The closest Judge Ryan Keefer got in mashed potato building was Evel Knievel's attempt to clear Snake River Canyon, though sadly he never could find enough boxed potato flakes to finish the job.
Our review of Close Encounters Of The Third Kind, published June 12th, 2001, is also available.
If you think you've seen it, you haven't.
Wow…30 years since the theatrical release of Close Encounters of the Third Kind. Many people tend to speculate on what would have happened if Steven Spielberg, hot on the heels of his success with Jaws, was able to release this film ahead of Star Wars, and beat director and friend George Lucas to the punch. Well, such is life I guess. But after a pretty decent release a few years back, this "Ultimate Edition" has now been released to commemorate the anniversary. Howzit look?
Facts of the Case
Spielberg was credited for writing the script (several others, including Paul Schrader of Taxi Driver lore, also contributed) and directing the film which focuses on a couple of storylines. Claude Lacombe (Francois Truffaut, The 400 Blows) and his American translator David Laughlin (Bob Balaban, Gosford Park) are scouring the earth and following strange unexplained phenomena. Ancient World War II fighter planes suddenly reappear unscathed, a group of villagers in India discover a series of tones sung by the stars. Very X-Files stuff. Then on a more local level, Roy Neary (Richard Dreyfuss, Down and Out in Beverly Hills) and his wife Ronnie (Teri Garr, Tootsie) are comfortably living in the Indiana suburbs where Roy works as an electrician. He witnesses a series of lights one night, during an outage he's reporting to, as do a group of others, including Jillian (Melinda Dillon, Magnolia), who loses her son in the midst of the chaos. The unexplained circumstances mean something, but what?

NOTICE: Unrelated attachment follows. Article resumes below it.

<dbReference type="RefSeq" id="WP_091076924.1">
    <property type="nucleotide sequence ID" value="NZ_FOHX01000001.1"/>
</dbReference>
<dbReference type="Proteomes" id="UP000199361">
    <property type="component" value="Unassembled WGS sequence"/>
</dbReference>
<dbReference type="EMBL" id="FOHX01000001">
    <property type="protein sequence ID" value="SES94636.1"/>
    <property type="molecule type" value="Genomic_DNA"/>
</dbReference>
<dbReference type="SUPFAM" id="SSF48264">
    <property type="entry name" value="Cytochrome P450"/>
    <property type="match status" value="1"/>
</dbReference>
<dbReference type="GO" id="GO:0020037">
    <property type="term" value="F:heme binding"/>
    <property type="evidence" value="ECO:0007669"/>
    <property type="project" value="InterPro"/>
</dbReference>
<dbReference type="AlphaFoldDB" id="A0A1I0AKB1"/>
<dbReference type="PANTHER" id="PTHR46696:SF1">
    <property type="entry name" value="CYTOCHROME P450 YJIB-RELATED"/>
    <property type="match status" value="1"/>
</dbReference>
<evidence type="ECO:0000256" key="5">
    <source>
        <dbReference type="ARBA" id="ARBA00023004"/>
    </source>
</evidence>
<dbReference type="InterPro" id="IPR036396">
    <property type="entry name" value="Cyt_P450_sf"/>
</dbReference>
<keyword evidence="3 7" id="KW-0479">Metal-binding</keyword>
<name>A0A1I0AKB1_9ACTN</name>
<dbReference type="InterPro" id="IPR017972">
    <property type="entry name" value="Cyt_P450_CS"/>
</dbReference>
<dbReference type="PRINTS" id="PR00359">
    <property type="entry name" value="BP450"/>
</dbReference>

As is the case with a lot of films released before I was really cognizant of them, I lean on some reference books that cover the period, in this case Peter Biskind's Easy Riders, Raging Bulls. And so what if Lucas did beat Spielberg to the punch and released Star Wars months ahead of Close Encounters? So what if Spielberg told Lucas that George made the crossover sci-fi film, where Spielberg made the esoteric one? So what if Zsigmond and Truffaut were noted to be disappointed with their work in, or clashed with Spielberg during the production? What's important is the path that's taken by all involved to get to Devil's Tower.